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Temporal changes in blood variables during final maturation and senescence in male sockeye salmon

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This study is the first to characterize temporal changes in blood chemistry of individuals from one population of male sockeye salmon Oncorhynchus nerka during the final 6 weeks of sexual maturation and senescence in the freshwater stage of their spawning migration. Fish that died before the start of their historic mean spawning period (c. 5 November) were characterized by a 20–40% decrease in plasma osmolality, chloride and sodium, probably representing a complete loss of osmoregulatory ability. As fish became moribund, they were further characterized by elevated levels of plasma cortisol, lactate and potassium. Regressions between time to death and plasma chloride (8 October: P < 0·001; 15 October: P < 0·001) indicate that plasma chloride was a strong predictor of longevity in O. nerka. That major plasma ion levels started to decline 2–10 days (mean of 6 days) before fish became moribund, and before other stress, metabolic or reproductive hormone variables started to change, suggests that a dysfunctional osmoregulatory system may initiate rapid senescence and influence other physiological changes (i.e. elevated stress and collapsed reproductive hormones) which occur as O. nerka die on spawning grounds.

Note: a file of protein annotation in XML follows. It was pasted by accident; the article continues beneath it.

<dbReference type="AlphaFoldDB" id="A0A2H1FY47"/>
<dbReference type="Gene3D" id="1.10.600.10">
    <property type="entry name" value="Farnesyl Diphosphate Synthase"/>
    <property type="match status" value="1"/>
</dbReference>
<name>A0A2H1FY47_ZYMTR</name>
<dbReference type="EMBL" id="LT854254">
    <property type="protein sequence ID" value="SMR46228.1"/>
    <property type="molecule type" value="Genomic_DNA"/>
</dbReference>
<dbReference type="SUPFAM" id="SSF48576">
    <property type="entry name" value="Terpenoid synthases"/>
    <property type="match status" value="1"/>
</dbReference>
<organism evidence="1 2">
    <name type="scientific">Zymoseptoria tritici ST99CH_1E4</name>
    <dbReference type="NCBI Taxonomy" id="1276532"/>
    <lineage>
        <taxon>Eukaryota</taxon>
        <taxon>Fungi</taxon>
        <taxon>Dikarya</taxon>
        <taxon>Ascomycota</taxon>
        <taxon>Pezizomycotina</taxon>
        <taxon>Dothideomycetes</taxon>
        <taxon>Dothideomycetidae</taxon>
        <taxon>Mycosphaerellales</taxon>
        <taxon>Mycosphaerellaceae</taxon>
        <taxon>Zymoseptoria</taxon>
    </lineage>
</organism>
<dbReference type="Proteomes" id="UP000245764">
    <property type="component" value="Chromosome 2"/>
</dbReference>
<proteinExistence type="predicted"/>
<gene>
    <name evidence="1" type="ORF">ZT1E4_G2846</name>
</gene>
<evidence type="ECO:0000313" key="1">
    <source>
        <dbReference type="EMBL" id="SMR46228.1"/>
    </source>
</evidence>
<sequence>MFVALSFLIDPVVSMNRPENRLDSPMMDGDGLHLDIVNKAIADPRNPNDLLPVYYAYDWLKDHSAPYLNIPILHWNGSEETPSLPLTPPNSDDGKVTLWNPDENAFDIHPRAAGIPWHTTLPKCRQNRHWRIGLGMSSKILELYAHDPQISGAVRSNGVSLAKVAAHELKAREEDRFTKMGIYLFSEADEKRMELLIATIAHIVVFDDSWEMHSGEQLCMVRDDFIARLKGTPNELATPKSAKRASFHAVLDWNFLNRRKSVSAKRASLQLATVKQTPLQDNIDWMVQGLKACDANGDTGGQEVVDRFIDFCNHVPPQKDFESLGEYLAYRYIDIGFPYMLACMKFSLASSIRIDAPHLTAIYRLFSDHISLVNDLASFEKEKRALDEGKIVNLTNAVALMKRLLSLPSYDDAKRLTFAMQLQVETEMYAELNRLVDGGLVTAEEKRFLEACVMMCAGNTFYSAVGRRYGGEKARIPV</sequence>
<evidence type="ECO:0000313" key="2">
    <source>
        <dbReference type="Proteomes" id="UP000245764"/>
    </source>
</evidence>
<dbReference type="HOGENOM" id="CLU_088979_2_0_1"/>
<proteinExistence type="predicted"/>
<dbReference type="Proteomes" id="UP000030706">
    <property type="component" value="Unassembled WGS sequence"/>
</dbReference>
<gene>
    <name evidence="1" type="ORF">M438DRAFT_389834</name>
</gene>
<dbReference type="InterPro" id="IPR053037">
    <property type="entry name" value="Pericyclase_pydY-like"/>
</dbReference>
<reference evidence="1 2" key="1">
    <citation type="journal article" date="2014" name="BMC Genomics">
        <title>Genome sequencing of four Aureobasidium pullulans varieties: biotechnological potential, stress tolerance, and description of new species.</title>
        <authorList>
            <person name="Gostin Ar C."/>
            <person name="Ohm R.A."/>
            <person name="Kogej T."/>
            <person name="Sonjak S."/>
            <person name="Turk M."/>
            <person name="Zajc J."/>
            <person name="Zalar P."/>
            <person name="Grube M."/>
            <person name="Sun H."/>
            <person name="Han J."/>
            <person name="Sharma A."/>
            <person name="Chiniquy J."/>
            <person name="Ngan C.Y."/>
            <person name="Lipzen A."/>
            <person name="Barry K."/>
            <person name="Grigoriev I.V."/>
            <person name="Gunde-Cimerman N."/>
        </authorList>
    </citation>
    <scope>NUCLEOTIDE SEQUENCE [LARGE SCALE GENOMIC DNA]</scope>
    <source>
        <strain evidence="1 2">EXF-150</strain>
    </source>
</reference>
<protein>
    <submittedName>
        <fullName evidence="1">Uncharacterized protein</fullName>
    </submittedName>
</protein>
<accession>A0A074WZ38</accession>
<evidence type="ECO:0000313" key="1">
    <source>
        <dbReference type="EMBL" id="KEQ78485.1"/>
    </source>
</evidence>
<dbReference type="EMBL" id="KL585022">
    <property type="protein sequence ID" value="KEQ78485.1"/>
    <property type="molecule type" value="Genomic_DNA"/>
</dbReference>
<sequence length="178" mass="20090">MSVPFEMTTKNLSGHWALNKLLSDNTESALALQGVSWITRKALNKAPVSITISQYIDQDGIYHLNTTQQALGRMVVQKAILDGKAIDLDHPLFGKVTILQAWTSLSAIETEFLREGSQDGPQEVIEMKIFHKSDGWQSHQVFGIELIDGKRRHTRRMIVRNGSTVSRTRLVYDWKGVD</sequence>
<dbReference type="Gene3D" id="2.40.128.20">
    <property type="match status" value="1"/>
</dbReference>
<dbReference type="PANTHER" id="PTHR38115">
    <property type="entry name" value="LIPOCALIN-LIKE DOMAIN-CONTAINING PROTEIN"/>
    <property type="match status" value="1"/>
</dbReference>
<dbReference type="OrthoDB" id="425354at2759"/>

Document Type: Regular Paper


Publication date: 2011-08-01

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